Tokyo Electric Power Company (Tepco) said on 16 February that an attempt to take a close look inside the reactor of unit 2 at the Fukushima Daiichi NPP using a scorpion-shaped robot had failed because of a technical flaw.
The robot was sent in to locate and examine the highly radioactive residue of melted nuclear fuel. However, Tepco told a press conference, "We have received great hints for the next step." The robot sent data showing that 3m from the entrance to the pressure vessel, the radiation level in the air was 210 Sieverts per hour (Sv/hr) and the temperature was 16.5C.
A January preparatory survey of the area directly below the pressure vessel – known as the pedestal – using a remotely operated camera on a telescopic probe, led to estimates of extraordinarily high radiation level, estimated as high as 650Sv/hr near the reactor core. Photos taken during that investigation showed a black mass and deposits near a grating in the pedestal area, possibly melted nuclear fuel.
The scorpion robot was intended obtain precise radiation readings, images of the reactor and other details needed to remove the debris. However it was unable to climb over obstacles and Tepco eventually gave up trying to retrieve it and cut its remote control cables. Tepco said it is uncertain whether high radiation caused a track glitch of the robot, which was co-developed by Toshiba Corp and the International Research Institute for Nuclear Decommissioning.
According to Tepco, the robot became unable to move when it encountered debris on the control rod drive (CRD) rail within the containment vessel it was meant to travel along towards the pedestal area. It was hoped that the robot would get to the end of the rail and continue to a metal grating directly underneath the pressure vessel, where a black mass had been found in the previous survey. The mass is believed to be nuclear debris. The company had also found on the grating a 1-square-metre hole believed to have been created by melted fuel.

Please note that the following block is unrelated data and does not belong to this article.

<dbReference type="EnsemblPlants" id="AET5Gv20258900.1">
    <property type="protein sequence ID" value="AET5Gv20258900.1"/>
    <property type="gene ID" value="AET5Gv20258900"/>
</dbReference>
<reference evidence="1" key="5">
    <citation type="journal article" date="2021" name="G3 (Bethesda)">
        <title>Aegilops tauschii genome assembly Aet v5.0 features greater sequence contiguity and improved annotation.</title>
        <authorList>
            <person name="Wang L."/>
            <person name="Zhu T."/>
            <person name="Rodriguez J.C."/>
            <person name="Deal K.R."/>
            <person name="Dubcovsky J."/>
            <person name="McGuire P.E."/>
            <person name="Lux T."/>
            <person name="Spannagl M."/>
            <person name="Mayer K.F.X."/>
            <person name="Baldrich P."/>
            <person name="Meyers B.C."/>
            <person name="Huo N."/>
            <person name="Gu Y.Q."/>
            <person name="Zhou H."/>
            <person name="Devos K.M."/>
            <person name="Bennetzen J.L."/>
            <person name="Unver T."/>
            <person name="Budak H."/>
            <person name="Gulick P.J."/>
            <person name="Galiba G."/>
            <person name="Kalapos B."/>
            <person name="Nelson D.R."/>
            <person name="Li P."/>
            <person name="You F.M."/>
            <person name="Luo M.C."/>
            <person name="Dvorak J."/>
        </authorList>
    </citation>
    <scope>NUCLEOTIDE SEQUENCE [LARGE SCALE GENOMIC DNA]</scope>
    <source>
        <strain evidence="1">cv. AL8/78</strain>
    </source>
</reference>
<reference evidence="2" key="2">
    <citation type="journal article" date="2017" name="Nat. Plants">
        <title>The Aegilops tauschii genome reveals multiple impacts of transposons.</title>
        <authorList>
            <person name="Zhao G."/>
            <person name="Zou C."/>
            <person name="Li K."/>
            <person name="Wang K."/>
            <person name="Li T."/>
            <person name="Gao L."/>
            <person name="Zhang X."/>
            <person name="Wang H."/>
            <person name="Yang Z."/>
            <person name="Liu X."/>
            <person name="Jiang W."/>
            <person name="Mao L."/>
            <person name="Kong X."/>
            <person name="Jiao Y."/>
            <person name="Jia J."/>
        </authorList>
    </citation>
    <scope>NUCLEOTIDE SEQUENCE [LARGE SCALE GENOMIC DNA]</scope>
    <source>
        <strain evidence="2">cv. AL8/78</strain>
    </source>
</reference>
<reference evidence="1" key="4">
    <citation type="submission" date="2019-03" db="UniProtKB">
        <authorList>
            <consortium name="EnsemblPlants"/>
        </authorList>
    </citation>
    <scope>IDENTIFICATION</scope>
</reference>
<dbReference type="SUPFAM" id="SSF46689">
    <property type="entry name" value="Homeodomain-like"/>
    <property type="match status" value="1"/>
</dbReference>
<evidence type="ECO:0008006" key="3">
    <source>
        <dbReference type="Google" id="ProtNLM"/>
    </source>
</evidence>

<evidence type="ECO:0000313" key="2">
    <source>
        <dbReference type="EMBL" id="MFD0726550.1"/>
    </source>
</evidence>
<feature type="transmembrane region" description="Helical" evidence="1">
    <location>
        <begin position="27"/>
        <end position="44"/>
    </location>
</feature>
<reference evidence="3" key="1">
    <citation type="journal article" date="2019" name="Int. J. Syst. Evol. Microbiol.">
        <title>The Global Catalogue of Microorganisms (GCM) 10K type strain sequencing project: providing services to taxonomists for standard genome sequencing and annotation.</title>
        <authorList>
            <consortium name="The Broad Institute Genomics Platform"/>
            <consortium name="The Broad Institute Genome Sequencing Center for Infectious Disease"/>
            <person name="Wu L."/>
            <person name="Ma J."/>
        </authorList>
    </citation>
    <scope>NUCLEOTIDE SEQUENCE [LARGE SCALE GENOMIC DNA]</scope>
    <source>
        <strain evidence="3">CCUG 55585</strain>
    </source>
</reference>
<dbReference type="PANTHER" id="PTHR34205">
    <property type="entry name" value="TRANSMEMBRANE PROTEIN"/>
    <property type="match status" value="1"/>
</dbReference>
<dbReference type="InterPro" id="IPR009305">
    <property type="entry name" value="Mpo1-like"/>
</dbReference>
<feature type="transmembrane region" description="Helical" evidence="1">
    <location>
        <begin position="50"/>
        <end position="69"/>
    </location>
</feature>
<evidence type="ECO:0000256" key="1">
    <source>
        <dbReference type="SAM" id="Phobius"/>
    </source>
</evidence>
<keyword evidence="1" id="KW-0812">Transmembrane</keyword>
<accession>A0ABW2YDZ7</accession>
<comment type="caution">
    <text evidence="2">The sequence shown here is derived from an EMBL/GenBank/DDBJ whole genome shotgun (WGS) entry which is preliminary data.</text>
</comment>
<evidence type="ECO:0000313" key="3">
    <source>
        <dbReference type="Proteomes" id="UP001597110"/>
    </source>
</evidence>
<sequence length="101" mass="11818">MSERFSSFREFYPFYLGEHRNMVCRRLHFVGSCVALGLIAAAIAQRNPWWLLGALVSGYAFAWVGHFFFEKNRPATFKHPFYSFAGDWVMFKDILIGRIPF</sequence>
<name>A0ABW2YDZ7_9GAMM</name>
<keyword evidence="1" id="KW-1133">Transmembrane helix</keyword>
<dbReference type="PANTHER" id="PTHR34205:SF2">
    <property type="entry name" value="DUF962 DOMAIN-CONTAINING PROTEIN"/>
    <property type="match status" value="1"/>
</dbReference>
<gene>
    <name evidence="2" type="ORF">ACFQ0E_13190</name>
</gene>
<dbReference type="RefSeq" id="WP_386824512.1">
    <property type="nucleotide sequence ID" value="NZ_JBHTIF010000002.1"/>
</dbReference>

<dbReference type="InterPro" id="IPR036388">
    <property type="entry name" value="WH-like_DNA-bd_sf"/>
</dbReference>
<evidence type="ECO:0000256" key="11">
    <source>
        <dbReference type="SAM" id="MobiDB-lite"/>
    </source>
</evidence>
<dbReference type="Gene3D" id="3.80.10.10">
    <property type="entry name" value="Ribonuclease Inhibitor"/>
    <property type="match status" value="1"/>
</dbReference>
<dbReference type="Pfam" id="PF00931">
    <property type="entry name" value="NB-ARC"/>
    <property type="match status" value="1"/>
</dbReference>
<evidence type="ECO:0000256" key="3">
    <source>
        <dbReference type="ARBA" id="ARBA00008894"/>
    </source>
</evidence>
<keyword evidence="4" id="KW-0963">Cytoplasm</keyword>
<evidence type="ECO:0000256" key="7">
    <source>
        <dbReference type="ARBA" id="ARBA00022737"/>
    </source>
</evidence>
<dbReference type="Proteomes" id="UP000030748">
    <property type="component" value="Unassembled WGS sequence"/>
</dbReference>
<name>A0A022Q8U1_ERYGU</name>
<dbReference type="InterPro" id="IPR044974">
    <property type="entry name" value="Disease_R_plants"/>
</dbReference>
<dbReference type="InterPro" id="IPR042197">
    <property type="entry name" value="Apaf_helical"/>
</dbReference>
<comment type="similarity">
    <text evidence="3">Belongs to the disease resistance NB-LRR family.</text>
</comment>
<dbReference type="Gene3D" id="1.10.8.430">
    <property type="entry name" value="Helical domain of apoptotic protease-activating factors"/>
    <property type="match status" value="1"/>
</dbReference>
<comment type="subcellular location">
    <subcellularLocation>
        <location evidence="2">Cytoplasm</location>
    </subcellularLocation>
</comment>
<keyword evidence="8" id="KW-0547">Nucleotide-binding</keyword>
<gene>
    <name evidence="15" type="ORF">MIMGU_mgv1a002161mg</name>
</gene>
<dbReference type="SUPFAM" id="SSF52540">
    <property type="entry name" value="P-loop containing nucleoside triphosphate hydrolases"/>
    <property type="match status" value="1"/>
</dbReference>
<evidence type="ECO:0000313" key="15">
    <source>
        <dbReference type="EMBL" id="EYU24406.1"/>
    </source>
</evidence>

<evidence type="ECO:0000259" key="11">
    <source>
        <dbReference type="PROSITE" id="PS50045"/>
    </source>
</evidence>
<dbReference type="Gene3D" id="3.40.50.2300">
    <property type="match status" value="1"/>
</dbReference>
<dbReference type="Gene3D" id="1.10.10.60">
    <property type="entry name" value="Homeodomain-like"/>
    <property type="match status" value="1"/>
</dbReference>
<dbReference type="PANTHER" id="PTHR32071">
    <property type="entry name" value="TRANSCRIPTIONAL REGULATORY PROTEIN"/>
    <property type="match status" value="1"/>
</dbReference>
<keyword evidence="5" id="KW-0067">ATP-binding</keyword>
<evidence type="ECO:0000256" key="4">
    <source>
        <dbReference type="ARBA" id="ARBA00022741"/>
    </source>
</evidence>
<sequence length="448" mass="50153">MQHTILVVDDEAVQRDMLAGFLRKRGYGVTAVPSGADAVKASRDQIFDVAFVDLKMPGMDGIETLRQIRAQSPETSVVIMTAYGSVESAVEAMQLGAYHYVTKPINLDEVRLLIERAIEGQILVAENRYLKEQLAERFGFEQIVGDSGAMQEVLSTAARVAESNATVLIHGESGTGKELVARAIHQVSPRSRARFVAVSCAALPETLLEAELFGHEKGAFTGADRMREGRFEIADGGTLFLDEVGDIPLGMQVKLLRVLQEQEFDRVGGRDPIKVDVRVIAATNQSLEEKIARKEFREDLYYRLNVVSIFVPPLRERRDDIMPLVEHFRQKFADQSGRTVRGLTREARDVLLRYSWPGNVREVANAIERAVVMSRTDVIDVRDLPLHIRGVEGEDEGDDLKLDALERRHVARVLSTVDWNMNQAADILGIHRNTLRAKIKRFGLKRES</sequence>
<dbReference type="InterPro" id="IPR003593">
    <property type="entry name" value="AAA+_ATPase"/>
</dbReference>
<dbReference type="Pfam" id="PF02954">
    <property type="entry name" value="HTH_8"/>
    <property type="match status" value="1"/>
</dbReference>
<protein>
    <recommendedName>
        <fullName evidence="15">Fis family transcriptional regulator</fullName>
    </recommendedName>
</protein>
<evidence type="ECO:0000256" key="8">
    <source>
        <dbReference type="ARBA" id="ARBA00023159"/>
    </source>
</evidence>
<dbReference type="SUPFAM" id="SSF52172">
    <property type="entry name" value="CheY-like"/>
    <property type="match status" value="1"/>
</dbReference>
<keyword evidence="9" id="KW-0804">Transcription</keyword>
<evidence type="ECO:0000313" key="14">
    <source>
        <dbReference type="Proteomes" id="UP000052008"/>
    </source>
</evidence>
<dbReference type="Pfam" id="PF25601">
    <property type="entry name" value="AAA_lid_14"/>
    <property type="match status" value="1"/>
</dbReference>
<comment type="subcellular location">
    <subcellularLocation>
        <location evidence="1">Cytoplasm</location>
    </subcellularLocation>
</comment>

The investigation faced many difficulties, with little clear surface for the robot probe and high radiation that was feared would cause problems with the robot's electrical components, as happened in preparatory surveys. A cleaning robot sent in three days earlier to clear a path for the scorpion had failed for this reason after high radiation damaged one of its cameras.
Tepco has spent most of the time since the 2011 disaster containing radiation and tryng to limit ground water contamination, and scientists do not have the information they need to begin decommissioning the reactors. The clean-up is expected to take 40 years and to cost JPY8,000bn ($70.6bn). “The roadmap for removing the fuel is going to be long, 2020 and beyond,” Jacopo Buongiorno, a professor of nuclear science and engineering at the Massachusetts Institute of Technology, told Bloomberg. “The re-solidified fuel is likely stuck to the vessel wall and vessel internal structures. So the debris have to be cut, scooped, put into a sealed and shielded container and then extracted from the containment vessel. All done by robots.”
Work at reactors 1&3
Hitachi Corp plans to send a robot into the reactor core of Fukushima Daiichi 1 in April to transmit photos of the fuel and measure radiation levels. The robot will lower a camera on a wire from a grate platform in the reactor to take photos and generate 3D models of the bottom of the containment vessel. While Hitachi hopes this robot will find some of the fuel, it is unlikely to be able to find all of it, according to Satoshi Okada, a Hitachi engineer working on the project. The company is already planning the next robot voyage for after April.
At unit 3, Tepco has so far focused on removing used fuel in the upper part of the reactor building, which Toshiba aims to extract with a claw-like system. This fuel did not melt and is still in a pool that controls its temperature. Toshiba is developing another robot to search for the melted fuel at the unit which is planned to enter sometime before March 2018.